“When the nights were hot, a mysterious world appeared in Baghdad,” recalls the author. Armed with wool mattresses and cool white sheets, Al-Rawi’s family and neighbors would climb onto their roofs to talk, laugh, and sleep under the stars. “‘Will you come to the city with me to do some shopping tomorrow’? called Aunt Fatima to her friend on the neighboring roof. ‘Yes, I’d like to’!”
Such stolen moments abound in “Midnight Tales,” a collection of personal essays that celebrate the author’s travels throughout the Middle East. Born in Baghdad, partially raised in Beirut, and schooled in Cairo, Al-Rawi organizes her book chronologically into six sections, corresponding to the nations she has lived in and visited. Topics range from the whimsical (as a young girl the author predicted her aunt’s moods based on the shoes she wears) to the profound (Al-Rawi describes sneaking a Palestinian friend past an Israeli checkpoint during the 1982 Lebanon War).
This mix of lighthearted and emotive vignettes reads somewhat like a diary—honest, fresh, and never predictable. Currently, the author divides her time between Jerusalem and Vienna, where she teaches Sufism and Middle Eastern dance. She has written several previous books, including Grandmother’s Secrets: The Ancient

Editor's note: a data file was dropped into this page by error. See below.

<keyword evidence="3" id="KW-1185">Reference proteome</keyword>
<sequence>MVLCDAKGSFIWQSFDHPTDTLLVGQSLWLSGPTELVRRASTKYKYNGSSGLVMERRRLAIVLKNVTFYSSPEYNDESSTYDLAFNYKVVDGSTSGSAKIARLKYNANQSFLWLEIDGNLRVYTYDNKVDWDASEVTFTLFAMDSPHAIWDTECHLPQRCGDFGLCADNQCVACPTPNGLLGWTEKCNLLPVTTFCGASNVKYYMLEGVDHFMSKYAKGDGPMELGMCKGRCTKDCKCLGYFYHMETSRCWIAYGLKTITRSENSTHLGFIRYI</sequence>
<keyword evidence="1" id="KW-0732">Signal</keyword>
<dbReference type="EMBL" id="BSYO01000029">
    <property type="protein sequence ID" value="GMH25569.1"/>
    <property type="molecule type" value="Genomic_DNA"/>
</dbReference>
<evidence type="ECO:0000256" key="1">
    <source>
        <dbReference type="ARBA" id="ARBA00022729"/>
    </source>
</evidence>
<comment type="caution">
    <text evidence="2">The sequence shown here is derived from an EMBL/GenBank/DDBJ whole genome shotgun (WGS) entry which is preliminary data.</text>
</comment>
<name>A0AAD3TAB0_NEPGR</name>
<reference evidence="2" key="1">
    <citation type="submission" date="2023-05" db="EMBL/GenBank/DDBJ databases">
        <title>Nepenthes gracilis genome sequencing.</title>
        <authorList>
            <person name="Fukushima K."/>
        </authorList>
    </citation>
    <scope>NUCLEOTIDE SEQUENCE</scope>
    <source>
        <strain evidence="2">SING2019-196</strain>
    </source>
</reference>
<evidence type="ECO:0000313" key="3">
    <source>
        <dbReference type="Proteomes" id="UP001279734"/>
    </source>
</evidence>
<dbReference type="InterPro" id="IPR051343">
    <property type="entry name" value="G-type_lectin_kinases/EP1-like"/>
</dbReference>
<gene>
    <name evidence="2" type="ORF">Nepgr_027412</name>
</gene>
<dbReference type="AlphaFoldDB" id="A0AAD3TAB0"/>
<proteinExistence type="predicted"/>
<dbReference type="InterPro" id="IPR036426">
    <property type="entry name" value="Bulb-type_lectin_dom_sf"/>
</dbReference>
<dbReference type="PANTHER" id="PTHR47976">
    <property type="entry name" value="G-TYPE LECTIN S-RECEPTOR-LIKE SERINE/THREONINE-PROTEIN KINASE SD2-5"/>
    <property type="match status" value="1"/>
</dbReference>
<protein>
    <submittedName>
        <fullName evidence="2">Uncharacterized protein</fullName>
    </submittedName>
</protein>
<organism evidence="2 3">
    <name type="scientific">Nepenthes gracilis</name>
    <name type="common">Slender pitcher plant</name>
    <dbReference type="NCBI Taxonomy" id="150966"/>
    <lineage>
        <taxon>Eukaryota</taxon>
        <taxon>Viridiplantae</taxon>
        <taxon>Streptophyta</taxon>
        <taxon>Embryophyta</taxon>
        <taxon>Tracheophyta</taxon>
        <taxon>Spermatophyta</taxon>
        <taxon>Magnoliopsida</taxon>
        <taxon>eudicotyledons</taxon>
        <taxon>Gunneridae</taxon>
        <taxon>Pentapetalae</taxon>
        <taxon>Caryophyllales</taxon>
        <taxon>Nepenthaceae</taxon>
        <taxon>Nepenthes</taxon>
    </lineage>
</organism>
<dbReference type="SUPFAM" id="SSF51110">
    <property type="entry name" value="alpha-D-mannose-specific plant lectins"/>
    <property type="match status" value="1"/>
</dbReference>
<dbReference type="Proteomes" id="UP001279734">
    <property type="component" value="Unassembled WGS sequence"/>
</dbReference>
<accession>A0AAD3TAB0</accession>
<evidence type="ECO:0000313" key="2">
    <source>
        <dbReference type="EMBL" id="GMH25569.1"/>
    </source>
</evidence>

Rituals and Healing Power of Belly Dancing and Golden Sky, Red Earth: Women’s Lives in Palestine*. The changing role of women in Middle Eastern society is a central theme of* Midnight Tales*. A devout Muslim and accomplished career woman, Al-Rawi rejects the patriarchal interpretation of the Koran that considers independence antithetical to femininity, and applauds those nations where progress has been made.*
In her travels, the author discusses these issues with women of all different social classes and religious beliefs, from the secular businesswomen of Syria to the Bedouin mothers of Dalma. Often their encounters yield surprising insights. Commenting on foreigners’ obsession with the veil as a symbol of oppression, a frustrated Egyptian student remarks, “Was wearing a miniskirt or not ever an essential issue among Western
By framing social commentary in the context of dialogue (often with herself as a silent observer), Al-Rawi avoids alienating readers with strong views on the politics of the region. Anyone with an interest in Middle Eastern cultures or feminist studies will find this varied collection enlightening, accessible, and never preachy. At times, the author’s passive method of imparting information feels forced, however, as characters recount detailed local histories that might be better served as narrative. Luckily, the allure of the material outweighs any awkward moments, bringing to light the soul of a people that has been relegated to the shadows for too long.
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